Contents

Chapter 16
Developing a new statutory framework

A statutory “right of decision”?

16.27 Given the range of matters potentially relevant to a burial decision, and the need for flexibility, the question then is what should be the broad outline of any new statutory regime.

16.28The starting point for the design of a new regime is whether to incorporate a statutory “right of decision”. Arguments can be made both ways. It might be thought that it is simply not appropriate to recognise such a right in the statutory regime, and that the most effective way to ensure that the full range of interests are taken into account is simply not to treat such a right as one recognised by New Zealand law. Alternatively, it might be thought that a statutory right of decision is a necessary tool to bring legal certainty to parties in dispute.

Arguments against including a statutory right of decision

16.29A right of control or decision over a body may raise notions of property or ownership that might not sit comfortably with the general public. We particularly note Māori unease over notions of ownership.720 The degree of inconsistency in the law regarding the legal recognition of rights in the body demonstrates the complexity of the policy concerns and other interests involved.721 The common law no property rule is subject to multiple exceptions and qualifications; it prevents people from making binding directions for their body in respect of some matters but not others.722
16.30 A statutory framework that sets down a right of decision in relation to burial matters may have a degree of artificiality. In the normal course of events decisions are reached not on the basis of a legal right but by family decision-making, and what is seen to be most appropriate by whoever is present and prepared to be involved at the time. This was noted in the Supreme Court decision in Takamore v Clarke by Elias CJ who observed that families “commonly attend to disposal of their dead” and often without reference to any rights of the executor.723 A number of New Zealand statutes confer a role on family in relation to the deceased, perhaps indicating community values and expectations of the role of family in these circumstances.724 It is arguable that the legal framework should reflect, as far as possible, actual practice, and if common practice is for family to decide in the manner that best suits them, the best approach may not be to recognise a statutory right to decision.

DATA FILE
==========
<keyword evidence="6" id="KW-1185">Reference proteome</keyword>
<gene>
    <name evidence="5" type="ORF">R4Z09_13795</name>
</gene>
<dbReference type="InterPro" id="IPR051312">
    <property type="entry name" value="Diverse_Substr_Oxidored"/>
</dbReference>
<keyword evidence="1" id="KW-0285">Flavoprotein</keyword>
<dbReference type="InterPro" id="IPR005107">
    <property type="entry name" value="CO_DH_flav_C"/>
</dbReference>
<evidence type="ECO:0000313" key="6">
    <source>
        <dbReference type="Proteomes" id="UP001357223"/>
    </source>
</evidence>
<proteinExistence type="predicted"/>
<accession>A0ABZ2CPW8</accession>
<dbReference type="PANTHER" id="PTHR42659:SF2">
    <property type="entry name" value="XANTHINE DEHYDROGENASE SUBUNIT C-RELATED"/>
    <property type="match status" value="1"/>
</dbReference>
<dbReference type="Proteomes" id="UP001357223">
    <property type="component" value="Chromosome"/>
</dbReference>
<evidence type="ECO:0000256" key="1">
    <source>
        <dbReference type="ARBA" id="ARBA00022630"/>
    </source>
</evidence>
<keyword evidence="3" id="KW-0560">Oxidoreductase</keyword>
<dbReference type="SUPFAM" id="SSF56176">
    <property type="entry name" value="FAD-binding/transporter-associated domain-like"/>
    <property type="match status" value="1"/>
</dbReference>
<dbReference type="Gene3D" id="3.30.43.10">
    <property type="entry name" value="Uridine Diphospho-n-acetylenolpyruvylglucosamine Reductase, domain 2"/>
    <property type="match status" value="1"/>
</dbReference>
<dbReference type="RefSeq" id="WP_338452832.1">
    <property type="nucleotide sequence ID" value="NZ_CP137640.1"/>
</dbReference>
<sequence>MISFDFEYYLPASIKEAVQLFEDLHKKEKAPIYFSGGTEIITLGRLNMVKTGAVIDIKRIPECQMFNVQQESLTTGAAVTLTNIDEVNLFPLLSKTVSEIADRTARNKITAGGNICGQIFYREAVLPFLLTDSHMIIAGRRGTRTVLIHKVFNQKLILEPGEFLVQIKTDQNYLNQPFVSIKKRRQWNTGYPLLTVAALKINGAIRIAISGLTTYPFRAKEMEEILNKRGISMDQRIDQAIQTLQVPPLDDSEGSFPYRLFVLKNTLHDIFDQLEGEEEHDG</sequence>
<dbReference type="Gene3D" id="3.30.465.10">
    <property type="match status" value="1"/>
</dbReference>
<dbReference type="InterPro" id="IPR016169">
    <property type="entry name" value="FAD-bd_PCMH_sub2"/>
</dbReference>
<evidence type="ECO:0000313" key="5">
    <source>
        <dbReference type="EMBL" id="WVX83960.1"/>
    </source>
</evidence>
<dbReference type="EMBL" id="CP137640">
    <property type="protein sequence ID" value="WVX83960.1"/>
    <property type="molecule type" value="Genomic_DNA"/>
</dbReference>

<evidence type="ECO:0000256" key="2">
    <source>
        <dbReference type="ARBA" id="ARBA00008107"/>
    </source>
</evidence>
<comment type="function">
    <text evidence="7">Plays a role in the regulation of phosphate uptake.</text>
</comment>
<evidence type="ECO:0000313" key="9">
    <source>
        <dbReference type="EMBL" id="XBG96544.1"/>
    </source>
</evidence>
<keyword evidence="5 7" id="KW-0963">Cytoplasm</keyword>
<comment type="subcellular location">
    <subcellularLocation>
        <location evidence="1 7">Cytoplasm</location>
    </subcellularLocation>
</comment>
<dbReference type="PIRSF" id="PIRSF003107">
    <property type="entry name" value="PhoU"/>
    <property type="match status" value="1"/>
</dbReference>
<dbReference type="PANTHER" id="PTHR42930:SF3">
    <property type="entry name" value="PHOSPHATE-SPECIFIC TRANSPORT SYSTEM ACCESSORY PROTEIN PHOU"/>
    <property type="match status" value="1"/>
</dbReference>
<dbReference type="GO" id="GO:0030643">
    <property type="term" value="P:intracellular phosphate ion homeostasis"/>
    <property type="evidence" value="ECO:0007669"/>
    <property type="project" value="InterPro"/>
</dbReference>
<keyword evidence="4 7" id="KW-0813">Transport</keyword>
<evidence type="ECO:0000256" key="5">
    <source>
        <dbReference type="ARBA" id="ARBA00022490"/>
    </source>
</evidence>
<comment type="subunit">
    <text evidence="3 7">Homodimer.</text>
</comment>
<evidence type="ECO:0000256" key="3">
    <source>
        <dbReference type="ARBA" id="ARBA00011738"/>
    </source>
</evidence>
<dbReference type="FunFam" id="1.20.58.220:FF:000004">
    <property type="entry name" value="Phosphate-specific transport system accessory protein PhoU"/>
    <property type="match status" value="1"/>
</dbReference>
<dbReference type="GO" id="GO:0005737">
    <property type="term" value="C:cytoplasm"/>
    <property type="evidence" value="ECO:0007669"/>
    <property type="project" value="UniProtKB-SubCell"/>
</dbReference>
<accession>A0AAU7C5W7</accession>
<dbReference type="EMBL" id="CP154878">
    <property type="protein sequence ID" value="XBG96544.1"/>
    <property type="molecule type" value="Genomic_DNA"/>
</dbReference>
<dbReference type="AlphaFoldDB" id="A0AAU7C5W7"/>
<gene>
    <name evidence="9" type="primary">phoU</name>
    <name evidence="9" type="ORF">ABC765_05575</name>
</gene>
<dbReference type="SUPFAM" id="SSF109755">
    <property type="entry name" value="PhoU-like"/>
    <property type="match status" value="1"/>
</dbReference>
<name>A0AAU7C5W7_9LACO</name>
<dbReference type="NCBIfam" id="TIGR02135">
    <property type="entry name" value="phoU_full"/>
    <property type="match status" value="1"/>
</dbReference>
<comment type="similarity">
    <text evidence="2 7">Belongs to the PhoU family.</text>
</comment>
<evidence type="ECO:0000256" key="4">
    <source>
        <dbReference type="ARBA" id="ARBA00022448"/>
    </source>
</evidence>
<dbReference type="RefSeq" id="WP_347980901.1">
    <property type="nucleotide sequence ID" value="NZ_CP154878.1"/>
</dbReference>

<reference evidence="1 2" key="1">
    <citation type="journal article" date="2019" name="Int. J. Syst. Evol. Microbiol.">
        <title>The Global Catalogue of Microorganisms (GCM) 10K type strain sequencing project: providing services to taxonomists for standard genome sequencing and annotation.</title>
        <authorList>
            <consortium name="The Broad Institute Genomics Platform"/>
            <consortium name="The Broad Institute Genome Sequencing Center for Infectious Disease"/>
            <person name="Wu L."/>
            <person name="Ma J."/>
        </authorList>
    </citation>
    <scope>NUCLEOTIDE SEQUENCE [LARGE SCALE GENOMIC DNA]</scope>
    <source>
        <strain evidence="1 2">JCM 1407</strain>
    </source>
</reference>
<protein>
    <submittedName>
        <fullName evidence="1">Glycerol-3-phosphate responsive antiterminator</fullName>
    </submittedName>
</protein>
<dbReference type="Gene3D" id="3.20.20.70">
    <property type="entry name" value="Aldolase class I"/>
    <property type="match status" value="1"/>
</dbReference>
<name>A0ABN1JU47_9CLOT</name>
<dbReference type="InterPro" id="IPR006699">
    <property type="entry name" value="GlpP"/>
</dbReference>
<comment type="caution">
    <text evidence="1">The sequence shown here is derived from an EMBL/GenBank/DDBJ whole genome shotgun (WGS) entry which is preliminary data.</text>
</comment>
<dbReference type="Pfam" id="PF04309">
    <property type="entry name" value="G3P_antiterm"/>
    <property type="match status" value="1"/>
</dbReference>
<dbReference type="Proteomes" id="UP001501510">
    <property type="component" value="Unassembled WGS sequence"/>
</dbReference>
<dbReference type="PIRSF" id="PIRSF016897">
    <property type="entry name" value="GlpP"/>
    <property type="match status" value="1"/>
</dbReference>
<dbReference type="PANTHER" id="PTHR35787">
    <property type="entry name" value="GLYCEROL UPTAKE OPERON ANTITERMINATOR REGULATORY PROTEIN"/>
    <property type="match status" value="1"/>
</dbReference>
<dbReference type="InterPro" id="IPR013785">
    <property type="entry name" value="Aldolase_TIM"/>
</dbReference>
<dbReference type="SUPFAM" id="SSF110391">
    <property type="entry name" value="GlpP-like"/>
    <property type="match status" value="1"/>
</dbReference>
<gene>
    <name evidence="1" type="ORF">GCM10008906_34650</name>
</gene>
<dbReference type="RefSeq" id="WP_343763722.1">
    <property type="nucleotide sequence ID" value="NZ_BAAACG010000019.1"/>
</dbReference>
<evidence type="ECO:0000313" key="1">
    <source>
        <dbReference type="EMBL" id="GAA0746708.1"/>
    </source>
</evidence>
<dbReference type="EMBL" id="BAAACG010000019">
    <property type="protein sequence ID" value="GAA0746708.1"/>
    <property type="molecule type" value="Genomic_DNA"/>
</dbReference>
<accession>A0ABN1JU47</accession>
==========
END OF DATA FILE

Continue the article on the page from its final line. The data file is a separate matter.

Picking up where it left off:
16.31We also note that enacting a statutory right of decision, at least one that vests in an individual, may obscure the beliefs of those cultures including Māori, that treat the collective interest as equally important as the exercise of an individual’s right.

16.32If it is thought inappropriate to include in statute a legally enforceable right of decision in relation to burial matters, burial legislation could simply state that the duty and responsibility of burying the deceased falls on “the immediate family” of the deceased, employing a broad definition of immediate family as found in some existing legislation. Section 86 of the Health Act 1956 would remain as a backstop provision, as it is now, to ensure that where no family is available to do that, the duty falls on the local authority, thereby ensuring that the bodies of all deceased persons would be properly buried.

16.33Legislation could also provide that, where there is disagreement over the burial of a deceased person that is inhibiting that person’s right to a decent burial, the court must make an order for burial directions. Families would then be expected to reach the decision in the way they saw fit, with the court available to assist or to decide the matter where the family is in dispute. The case would come before the court with no person being treated as having a prior right of decision.

Possible benefits of a statutory right of decisionTop

16.34The primary benefit of a statutory right of decision may be that it delivers legal certainty and control in those instances where someone does wish to exercise it, even if those instances rarely arise. Conceptually, it might be acceptable for such a right to be set down in statute but only to be exercised as and when required. It would not be obligatory to exercise the right and it might not even be activated until the point at which there is disagreement or dispute.725